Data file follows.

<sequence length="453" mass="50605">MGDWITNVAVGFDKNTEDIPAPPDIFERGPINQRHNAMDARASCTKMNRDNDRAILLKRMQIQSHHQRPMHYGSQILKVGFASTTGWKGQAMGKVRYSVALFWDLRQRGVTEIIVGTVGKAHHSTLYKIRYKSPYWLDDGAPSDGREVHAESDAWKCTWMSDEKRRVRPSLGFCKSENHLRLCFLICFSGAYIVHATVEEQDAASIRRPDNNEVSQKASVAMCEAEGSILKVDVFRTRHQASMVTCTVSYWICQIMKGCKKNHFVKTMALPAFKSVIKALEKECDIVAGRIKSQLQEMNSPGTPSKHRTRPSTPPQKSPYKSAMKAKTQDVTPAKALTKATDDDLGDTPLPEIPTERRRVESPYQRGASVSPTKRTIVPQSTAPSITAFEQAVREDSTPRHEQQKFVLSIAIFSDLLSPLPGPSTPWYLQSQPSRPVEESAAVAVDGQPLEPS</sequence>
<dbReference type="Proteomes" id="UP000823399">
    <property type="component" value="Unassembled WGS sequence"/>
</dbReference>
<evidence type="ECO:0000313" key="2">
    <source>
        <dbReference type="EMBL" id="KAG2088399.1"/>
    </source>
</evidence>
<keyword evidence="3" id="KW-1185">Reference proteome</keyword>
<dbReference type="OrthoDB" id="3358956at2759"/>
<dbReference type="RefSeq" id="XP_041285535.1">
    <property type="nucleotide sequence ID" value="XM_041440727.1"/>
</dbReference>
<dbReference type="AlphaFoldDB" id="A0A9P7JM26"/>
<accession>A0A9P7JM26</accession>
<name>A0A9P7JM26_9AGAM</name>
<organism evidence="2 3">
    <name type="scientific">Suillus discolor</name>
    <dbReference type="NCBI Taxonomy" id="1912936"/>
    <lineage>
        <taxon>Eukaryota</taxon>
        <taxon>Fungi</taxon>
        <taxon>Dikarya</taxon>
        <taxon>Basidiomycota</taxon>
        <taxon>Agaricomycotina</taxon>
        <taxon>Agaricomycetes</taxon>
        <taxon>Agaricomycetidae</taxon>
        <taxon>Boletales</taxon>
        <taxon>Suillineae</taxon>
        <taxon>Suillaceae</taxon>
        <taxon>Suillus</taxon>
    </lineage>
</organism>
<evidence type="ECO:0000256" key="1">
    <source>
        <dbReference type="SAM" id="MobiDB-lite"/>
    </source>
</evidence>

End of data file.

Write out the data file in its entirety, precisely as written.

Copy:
<sequence length="453" mass="50605">MGDWITNVAVGFDKNTEDIPAPPDIFERGPINQRHNAMDARASCTKMNRDNDRAILLKRMQIQSHHQRPMHYGSQILKVGFASTTGWKGQAMGKVRYSVALFWDLRQRGVTEIIVGTVGKAHHSTLYKIRYKSPYWLDDGAPSDGREVHAESDAWKCTWMSDEKRRVRPSLGFCKSENHLRLCFLICFSGAYIVHATVEEQDAASIRRPDNNEVSQKASVAMCEAEGSILKVDVFRTRHQASMVTCTVSYWICQIMKGCKKNHFVKTMALPAFKSVIKALEKECDIVAGRIKSQLQEMNSPGTPSKHRTRPSTPPQKSPYKSAMKAKTQDVTPAKALTKATDDDLGDTPLPEIPTERRRVESPYQRGASVSPTKRTIVPQSTAPSITAFEQAVREDSTPRHEQQKFVLSIAIFSDLLSPLPGPSTPWYLQSQPSRPVEESAAVAVDGQPLEPS</sequence>
<dbReference type="Proteomes" id="UP000823399">
    <property type="component" value="Unassembled WGS sequence"/>
</dbReference>
<evidence type="ECO:0000313" key="2">
    <source>
        <dbReference type="EMBL" id="KAG2088399.1"/>
    </source>
</evidence>
<keyword evidence="3" id="KW-1185">Reference proteome</keyword>
<dbReference type="OrthoDB" id="3358956at2759"/>
<dbReference type="RefSeq" id="XP_041285535.1">
    <property type="nucleotide sequence ID" value="XM_041440727.1"/>
</dbReference>
<dbReference type="AlphaFoldDB" id="A0A9P7JM26"/>
<accession>A0A9P7JM26</accession>
<name>A0A9P7JM26_9AGAM</name>
<organism evidence="2 3">
    <name type="scientific">Suillus discolor</name>
    <dbReference type="NCBI Taxonomy" id="1912936"/>
    <lineage>
        <taxon>Eukaryota</taxon>
        <taxon>Fungi</taxon>
        <taxon>Dikarya</taxon>
        <taxon>Basidiomycota</taxon>
        <taxon>Agaricomycotina</taxon>
        <taxon>Agaricomycetes</taxon>
        <taxon>Agaricomycetidae</taxon>
        <taxon>Boletales</taxon>
        <taxon>Suillineae</taxon>
        <taxon>Suillaceae</taxon>
        <taxon>Suillus</taxon>
    </lineage>
</organism>
<evidence type="ECO:0000256" key="1">
    <source>
        <dbReference type="SAM" id="MobiDB-lite"/>
    </source>
</evidence>